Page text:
Officials at the Department of Labor argued that some of the recommendations to businesses were too strict and could expose them to lawsuits if workers got sick or died from COVID-19.

President Donald Trump has also said he wants to return the country to "what it was three months ago."

However, some public health experts said the guidelines could have been helpful for states trying to navigate reopening requirements. For example, the guidelines stated restaurants should place tables six feet apart and use phone apps to alert customers when their tables are ready.

"States and local health departments do need guidance on a lot of the challenges around the decision to reopen," Dr. Marcus Plescia, chief medical officer of the Association of State and Territorial Health Officials, told The Associated Press. "You can say that restaurants can open and you need to follow social distancing guidelines. But restaurants want to know, 'What does that look like?'"

Ultimately, the rejected guidelines highlight how the CDC has been sidelined in the government's response to the new coronavirus.

"CDC has always been the public health agency Americans turn to in a time of crisis," Dr. Howard Koh, a Harvard professor who served as a health official in the Obama administration during the 2009 H1N1 swine flu pandemic, told The Associated Press. "The standard in a crisis is to turn to them for the latest data and latest guidance and the latest press briefing. That has not occurred, and everyone sees that."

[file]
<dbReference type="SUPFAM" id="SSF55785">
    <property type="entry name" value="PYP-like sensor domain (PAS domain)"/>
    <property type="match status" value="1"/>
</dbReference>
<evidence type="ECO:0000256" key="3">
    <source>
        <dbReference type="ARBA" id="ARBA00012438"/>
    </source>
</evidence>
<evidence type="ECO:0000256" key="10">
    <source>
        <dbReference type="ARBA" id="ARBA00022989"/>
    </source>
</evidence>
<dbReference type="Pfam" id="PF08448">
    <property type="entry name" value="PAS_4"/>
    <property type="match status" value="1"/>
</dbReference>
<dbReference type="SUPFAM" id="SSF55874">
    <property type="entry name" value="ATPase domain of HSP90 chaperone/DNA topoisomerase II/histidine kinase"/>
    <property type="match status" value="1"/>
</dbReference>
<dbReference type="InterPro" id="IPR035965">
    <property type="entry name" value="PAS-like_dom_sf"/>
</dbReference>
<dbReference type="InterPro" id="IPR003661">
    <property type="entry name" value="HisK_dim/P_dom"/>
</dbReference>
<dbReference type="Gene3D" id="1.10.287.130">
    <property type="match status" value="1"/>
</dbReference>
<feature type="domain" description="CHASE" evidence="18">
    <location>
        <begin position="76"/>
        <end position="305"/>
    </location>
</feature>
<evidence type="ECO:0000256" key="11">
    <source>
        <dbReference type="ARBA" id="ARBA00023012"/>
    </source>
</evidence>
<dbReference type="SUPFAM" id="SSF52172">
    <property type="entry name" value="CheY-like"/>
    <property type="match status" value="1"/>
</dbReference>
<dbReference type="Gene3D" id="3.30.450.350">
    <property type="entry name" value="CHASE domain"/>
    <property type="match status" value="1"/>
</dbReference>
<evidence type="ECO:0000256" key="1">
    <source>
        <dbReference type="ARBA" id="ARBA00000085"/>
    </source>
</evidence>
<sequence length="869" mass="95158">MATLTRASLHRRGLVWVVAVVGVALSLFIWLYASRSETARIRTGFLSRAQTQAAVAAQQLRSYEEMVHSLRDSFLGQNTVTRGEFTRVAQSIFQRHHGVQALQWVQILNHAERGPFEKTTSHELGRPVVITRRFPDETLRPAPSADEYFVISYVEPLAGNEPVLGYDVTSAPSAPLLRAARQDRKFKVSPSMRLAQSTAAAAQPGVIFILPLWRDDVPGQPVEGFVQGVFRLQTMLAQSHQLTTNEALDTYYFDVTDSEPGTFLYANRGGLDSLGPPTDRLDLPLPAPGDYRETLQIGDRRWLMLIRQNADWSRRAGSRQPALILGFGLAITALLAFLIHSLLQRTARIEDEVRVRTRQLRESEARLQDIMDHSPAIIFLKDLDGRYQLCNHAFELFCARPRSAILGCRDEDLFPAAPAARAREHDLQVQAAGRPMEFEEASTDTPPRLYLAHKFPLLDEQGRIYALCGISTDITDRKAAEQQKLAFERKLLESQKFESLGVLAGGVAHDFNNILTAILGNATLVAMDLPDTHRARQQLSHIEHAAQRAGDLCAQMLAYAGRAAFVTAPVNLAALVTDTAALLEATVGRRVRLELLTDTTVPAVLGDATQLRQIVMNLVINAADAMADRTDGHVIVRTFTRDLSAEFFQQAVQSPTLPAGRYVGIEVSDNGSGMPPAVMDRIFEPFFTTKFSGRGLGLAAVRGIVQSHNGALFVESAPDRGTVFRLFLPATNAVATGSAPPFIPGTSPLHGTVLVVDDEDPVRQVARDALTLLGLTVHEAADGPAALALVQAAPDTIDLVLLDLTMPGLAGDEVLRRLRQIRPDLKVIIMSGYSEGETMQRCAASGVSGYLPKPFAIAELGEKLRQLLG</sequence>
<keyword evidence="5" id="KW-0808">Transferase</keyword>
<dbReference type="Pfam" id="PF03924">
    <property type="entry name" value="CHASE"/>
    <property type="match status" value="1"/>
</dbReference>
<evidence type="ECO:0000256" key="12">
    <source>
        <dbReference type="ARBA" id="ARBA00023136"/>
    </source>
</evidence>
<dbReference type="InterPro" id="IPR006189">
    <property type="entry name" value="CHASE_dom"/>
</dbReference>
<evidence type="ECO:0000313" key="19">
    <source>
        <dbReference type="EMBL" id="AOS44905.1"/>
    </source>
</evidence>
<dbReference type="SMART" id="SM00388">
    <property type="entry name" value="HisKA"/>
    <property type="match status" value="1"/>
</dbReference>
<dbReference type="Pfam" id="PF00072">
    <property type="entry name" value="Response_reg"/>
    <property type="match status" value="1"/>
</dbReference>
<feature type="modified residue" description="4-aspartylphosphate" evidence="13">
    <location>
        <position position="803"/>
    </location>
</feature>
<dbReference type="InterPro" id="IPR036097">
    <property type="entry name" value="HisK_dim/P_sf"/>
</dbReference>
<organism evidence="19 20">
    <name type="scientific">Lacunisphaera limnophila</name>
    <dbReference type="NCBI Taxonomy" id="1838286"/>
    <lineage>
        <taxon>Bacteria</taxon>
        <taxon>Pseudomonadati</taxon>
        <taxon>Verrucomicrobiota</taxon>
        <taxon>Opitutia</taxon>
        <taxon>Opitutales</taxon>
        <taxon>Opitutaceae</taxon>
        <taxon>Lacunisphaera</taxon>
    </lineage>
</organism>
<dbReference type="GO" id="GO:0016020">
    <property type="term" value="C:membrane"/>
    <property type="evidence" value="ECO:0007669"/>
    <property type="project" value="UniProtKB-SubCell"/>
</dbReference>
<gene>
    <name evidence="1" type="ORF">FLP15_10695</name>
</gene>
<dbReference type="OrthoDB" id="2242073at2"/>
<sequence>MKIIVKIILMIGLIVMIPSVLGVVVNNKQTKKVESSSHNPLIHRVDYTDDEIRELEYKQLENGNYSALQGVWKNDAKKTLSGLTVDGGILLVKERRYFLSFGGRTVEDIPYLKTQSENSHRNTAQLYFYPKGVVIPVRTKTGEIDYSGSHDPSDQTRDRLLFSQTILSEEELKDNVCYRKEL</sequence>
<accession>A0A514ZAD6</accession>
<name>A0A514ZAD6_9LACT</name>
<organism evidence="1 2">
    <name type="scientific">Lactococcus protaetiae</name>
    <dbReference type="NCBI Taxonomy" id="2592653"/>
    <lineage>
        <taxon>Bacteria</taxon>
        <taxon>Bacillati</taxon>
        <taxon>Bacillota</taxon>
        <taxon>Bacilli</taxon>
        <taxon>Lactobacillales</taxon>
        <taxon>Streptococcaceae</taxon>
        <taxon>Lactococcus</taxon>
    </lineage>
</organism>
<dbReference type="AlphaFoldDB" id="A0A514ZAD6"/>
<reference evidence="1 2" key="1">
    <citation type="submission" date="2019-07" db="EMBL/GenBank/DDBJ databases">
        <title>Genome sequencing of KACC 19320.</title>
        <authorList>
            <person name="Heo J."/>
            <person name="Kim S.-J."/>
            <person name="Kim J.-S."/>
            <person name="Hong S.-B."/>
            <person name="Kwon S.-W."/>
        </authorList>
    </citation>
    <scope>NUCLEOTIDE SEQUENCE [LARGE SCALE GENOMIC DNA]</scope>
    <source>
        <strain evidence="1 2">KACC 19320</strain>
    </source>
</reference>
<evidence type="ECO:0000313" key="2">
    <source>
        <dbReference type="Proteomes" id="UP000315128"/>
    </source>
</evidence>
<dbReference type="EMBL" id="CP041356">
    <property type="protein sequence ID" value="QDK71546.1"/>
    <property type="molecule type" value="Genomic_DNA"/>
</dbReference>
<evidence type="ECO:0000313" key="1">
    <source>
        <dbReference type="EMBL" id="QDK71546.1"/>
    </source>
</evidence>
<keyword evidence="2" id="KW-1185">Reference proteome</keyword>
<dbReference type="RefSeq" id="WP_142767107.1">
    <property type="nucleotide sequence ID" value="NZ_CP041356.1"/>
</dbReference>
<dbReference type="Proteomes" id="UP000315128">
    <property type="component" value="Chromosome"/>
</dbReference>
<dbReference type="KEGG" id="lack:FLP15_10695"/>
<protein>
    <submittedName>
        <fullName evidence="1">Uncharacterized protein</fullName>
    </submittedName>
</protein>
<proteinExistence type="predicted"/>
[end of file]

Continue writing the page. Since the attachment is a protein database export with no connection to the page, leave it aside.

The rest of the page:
President Donald Trump prepares to sign an Executive Order to begin the roll-back of environmental regulations put in place by the Obama administration, on February 28, 2017 in the White House in Washington, D.C. Aude Guerrucci-Pool / Getty Images

By Brett Wilkins

With President Donald Trump's re-election very much in doubt, his administration is rushing to ram through regulatory rollbacks that could adversely affect millions of Americans, the environment, and the ability of Joe Biden—should he win—to pursue his agenda or even undo the damage done over the past four years.

Read More Show Less

EcoWatch Daily Newsletter

A man carries a plastic shopping plastic bag as he walks along Times Square in New York City on April 2, 2019. Eduardo MunozAlvarez / VIEWpress / Corbis via Getty Images

New York is finally bagging plastic bags.

The statewide ban on the highly polluting items actually went into effect March 1. But enforcement, which was supposed to start a month later, was delayed by the one-two punch of a lawsuit and the coronavirus pandemic, NY1 reported. Now, more than six months later, enforcement is set to begin Monday.

Read More Show Less


Nobody should have to live with pain. Since many prescription painkillers are both addictive and dangerous, more people are turning to CBD as a natural means of relief. If you're new to CBD, our guide to the best CBD oils for pain will help you find the brand that's right for you.

Read More Show Less
A flooded shop is seen next to Rodanthe Sound as Hurricane Dorian hits Cape Hatteras in North Carolina on September 6, 2019. Jose Luis Magana / AFP / Getty Images

North Carolina's Outer Banks are dotted with vacation beaches and historic communities. But the sweeping water views do not only draw tourists. They give locals a front row seat to sea-level rise.

Read More Show Less
Swedish climate activist Greta Thunberg is seen in a video conversation in Stockholm, Sweden on April 22, 2020. Jessica Gow / TT News Agency / AFP / Getty Images

By Priyanka Jaisinghani

COVID-19, "stay-at-home" orders and enforced physical distancing has made us more dependent on digital when it comes to connection and communication at both a local and global level.

Read More Show Less

Support Ecowatch